Changing Seasons, Changing World
By Bella King
When I think about the world we are currently living in, I have so many emotions– first is anger. Then disbelief, then sadness, fear, and every other emotion one could possibly think of because 2020 has abruptly reminded us that life truly is unpredictable, and nothing stays the same. The simple joys of going to a restaurant or walking into a store without having to wear a mask seem so long gone, and I kick myself for taking these experiences for granted even though I never could have predicted that my life would be upturned by a global pandemic.
When Covid-19 began, I was working in Orlando for the Disney College Program. I remember reading about a strange new illness that was sweeping across China, and my coworkers and I wondered if it came to America, would Disney still remain open? Would we lose our jobs? Each week there were new updates globally and less answers from our managers, and the same day that Disneyland California closed, Disney World in Orlando also closed. I thought I would only be off of work for two weeks while we were furloughed, but the next day I got an email that I had lost my position in the College Program and needed to move out of my apartment due to safety concerns. The next day, I packed up all of my things, returned my uniform and parking sticker, and moved to my grandparent’s house two hours south of Orlando.
After being at my grandparent’s house for a few days, I realized the gravity of the situation. The news was grim; there were constant videos being shown on the news of bodies being stored in freezer trucks and people gasping for air in hospital beds. The whole scene looked lonely and isolating, and as I looked at my grandparents and thought about the rest of my family, I began to have severe anxiety that the people around me were going to die. Because of this, I didn’t want to leave the house. Going into the store with a mask was so strange and uncomfortable, but I knew I had to do it to protect those around me, and I felt angry at those who valued their personal freedom to not wear a mask over my health. Not being able to hug people or shake hands was jarring for me because I crave human contact.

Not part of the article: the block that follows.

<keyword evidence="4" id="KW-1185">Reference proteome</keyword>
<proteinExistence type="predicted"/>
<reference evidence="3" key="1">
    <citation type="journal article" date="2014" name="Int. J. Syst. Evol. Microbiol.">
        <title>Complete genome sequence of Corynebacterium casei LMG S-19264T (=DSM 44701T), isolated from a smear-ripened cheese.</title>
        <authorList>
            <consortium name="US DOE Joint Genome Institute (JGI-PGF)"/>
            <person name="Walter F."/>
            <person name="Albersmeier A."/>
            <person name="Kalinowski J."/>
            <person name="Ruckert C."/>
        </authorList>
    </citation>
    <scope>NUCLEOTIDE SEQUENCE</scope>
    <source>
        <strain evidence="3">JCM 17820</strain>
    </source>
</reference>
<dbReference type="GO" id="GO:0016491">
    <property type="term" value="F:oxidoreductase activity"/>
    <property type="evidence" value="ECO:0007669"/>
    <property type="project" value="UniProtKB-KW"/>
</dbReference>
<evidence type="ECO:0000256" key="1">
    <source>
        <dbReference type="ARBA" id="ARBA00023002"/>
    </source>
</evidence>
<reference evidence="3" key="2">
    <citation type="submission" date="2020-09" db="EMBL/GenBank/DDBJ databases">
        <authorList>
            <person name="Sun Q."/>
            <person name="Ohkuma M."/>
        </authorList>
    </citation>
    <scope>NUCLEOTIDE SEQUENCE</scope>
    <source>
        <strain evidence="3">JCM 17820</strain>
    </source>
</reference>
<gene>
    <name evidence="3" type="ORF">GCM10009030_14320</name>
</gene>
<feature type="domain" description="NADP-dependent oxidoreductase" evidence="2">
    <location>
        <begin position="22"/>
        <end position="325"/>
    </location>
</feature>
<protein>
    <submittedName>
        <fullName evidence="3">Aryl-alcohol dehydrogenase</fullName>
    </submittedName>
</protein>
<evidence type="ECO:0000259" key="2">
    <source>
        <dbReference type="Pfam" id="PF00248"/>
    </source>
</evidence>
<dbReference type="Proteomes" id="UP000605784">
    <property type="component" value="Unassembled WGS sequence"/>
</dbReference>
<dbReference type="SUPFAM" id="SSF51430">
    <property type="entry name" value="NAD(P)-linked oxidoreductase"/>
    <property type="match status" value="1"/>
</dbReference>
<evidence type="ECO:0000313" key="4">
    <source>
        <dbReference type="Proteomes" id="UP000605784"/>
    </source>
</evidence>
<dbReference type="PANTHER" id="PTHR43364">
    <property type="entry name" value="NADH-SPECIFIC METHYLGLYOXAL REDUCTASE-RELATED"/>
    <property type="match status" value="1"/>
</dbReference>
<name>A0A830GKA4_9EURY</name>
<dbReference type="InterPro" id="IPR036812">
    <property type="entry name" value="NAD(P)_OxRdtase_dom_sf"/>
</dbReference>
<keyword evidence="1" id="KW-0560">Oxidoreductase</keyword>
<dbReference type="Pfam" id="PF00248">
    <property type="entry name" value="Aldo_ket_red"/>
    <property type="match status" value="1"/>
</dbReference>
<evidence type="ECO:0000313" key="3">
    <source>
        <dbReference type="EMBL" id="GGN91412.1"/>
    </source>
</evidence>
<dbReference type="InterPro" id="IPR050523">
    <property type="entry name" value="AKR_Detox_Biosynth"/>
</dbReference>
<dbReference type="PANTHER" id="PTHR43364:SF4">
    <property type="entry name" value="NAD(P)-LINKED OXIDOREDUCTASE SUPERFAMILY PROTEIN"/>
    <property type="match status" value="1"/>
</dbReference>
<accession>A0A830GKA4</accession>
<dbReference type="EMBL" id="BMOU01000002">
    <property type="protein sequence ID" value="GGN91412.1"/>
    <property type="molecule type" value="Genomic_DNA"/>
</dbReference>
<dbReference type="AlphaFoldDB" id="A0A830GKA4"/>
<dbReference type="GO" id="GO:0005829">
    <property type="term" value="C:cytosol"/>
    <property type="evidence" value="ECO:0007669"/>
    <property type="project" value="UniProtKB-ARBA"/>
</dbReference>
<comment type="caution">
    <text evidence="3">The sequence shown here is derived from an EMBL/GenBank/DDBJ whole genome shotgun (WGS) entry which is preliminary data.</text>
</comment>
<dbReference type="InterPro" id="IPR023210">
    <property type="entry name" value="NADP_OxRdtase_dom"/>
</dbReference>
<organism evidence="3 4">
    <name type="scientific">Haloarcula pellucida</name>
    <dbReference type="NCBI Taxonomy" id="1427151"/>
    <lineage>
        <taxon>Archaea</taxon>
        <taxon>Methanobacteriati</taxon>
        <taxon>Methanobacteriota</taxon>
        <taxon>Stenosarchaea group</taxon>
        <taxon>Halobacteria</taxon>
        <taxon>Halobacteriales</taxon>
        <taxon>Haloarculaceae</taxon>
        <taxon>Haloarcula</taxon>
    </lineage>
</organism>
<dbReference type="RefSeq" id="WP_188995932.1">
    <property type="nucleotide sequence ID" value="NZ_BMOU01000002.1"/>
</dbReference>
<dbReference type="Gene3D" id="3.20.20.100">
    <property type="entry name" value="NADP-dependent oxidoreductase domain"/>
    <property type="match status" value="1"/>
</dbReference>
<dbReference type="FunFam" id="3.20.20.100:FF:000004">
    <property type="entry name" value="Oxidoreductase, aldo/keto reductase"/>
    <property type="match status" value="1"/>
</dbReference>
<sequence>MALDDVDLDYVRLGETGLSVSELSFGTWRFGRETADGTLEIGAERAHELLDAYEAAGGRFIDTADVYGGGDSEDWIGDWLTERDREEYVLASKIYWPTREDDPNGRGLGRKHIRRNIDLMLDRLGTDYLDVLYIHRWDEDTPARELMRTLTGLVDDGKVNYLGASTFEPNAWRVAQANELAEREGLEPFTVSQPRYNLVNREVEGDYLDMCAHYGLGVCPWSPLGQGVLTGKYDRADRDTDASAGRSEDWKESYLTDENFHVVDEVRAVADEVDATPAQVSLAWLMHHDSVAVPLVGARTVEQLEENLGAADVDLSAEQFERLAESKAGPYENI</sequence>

I began visiting my aunt’s house and slowly feeling more comfortable with leaving the house. We would order dinner out and pick it up once a week, attend virtual Shabbat services on Fridays, and watch movies to distract us from all the other negative emotions surrounding us constantly. Beginning my classes again in June helped me focus on other things and allowed me to begin processing how to live with the pandemic instead of running away from it.
Like me, many other people’s lives were changed over the course of a few days. Everyone knows about the struggles that Covid-19 has brought on—the unemployment, the death, the destruction, the anxiety and fear. All of these emotions are magnified by a president who shows no empathy towards those who suffer. We as a country and as a global community are navigating our way through a new world and are finding ways to combat challenges together. Covid-19 has outlined that a virus has no political affiliation, and the choices we make now about our future speak to our morals and values, not only our politics.
In quarantine, I have found that keeping myself busy is the best way to avoid negative thoughts and anxiety. I go to school online at Tri-C, participate in two internships, and work online full-time. Covid-19 has provided me with a necessary break that I may not have gotten otherwise to focus on my health and wellbeing. It is a testament to the idea that even the darkest days will eventually see the light. Finding positivity in these times is imperative to our survival, mental health and wellbeing, and sense of community.